I have a photo of an elephant fence tucked inside my nightstand as a powerful reminder that listening is one of the most effective, efficient things I can do every day. Even if I see my strengths as collaboration and a strong desire to help, it turns out that the best way to do that is by asking the stakeholders what they think, no matter who they are.

Lola is making a scarf for one of her teachers. She found some thick, alpaca yarn in our craft box one day and remembered that, once upon a time during a quiet moment in class, this teacher taught her how to finger crochet. She decided it would be cool if she put those skills to use and, after polling everyone in the house to see who could help her, she settled on me, whose yarn-craft skills are limited to, well, scarves.

She set about crocheting a long chain of warm, fuzzy wool and when she figured it was long enough, she came to me and asked how to turn the corner and double back. Tough to do when finger-crocheting. Even tougher when this seemed like good idea because it wouldn’t take long and now you’re realizing that the days are getting longer and sunnier and what you really want to do is go outside and shoot baskets instead of picking at yarn until your fingers cramp. She stuck to it for several days, though, and I was pretty excited.

This morning, she discovered a knot in her yarn. The scarf is nearly done and Lola was looking forward to being free of this task that has taken on a life of its own, so her frustration tolerance was pretty low to begin with. Monday mornings are not her strong suit, either, given that they require lots of transitions – weekend to weekday, getting dressed and eating on a schedule, deciding what to pack for lunch, ensuring that all the homework you did way back on Friday is actually complete and in your backpack, etc. So this knot was a problem. She pulled and tugged, gently at first so as not to rip out all of the stitches she has done up to this point, and then with more gusto as she realized this knot was stubborn.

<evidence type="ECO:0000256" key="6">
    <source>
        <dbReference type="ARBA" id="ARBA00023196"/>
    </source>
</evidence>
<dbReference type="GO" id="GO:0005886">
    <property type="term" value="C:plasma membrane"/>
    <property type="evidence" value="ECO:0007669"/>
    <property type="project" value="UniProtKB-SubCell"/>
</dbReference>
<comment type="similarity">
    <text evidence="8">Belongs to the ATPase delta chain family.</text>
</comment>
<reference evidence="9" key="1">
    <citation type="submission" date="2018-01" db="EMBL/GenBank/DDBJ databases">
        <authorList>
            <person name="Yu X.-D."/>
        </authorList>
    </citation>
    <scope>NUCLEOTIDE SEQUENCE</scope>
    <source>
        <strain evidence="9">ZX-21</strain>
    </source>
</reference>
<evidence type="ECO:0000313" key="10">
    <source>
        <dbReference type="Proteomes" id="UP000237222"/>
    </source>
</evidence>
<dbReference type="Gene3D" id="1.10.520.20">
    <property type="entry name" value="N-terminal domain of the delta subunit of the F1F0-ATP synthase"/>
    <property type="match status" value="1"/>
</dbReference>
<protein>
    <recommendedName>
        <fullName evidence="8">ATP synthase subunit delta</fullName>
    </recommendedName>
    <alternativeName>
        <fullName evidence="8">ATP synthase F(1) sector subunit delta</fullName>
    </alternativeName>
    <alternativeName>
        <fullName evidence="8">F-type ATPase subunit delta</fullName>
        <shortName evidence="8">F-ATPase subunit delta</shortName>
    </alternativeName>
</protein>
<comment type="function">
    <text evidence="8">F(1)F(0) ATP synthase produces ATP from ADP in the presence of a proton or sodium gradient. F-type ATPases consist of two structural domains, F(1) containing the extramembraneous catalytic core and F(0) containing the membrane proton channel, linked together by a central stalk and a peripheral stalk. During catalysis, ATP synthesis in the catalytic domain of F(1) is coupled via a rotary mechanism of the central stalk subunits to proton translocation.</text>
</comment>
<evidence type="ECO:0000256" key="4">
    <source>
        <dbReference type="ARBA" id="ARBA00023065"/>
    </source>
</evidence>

In the beginning it wasn’t much of a knot and I tried to step in and caution her not to pull it tighter, but she brushed me off, determined to do it herself. I watched with mounting frustration, my bottom lip thrusting up and the corners of my mouth pulling down in that universal look of, “Oh, no!” as the knot itself became smaller and smaller and tighter and tighter. By the time she had reached the end of her patience it was in there good.

The last time I got really mad at Bubba I did the same thing. Instead of treading lightly and reaching in gently to unravel the issue, I pulled. Without yelling or screaming, I moved away from the knot because it made me uncomfortable. At the same time, I mortared my resolve to be mad by justifying my anger in my head, ticking off all of the reasons I was “right” to be upset. Tugging, tugging away at that knot. Even though I know that moving toward the issue and looking at it from all sides was the only way to undo it, I pulled away. Instead of trying to get those two opposing ends to come together and work around, under and through the problem, I cemented that knot in there.

Try it. Get a piece of string or ribbon about ten inches long and tie a loose knot in it. There is no way you’re getting that knot out by pulling the ends in opposite directions. But if you gently reach your fingers in there, between the strands, and loosen them, all the while pulling the disparate ends closer to each other, you’ll soon have your string back. Now, I know there are all types of different knots, some much more complicated than others, but I tend to think that the vast majority of trouble we get ourselves into with each other is of the garden-variety, regular old knot type. No matter how complex it seems, the best way I know to get that knot out is to move toward it with the intention of using our wits to unravel it. I’ve never met a simple knot I can undo with brute strength.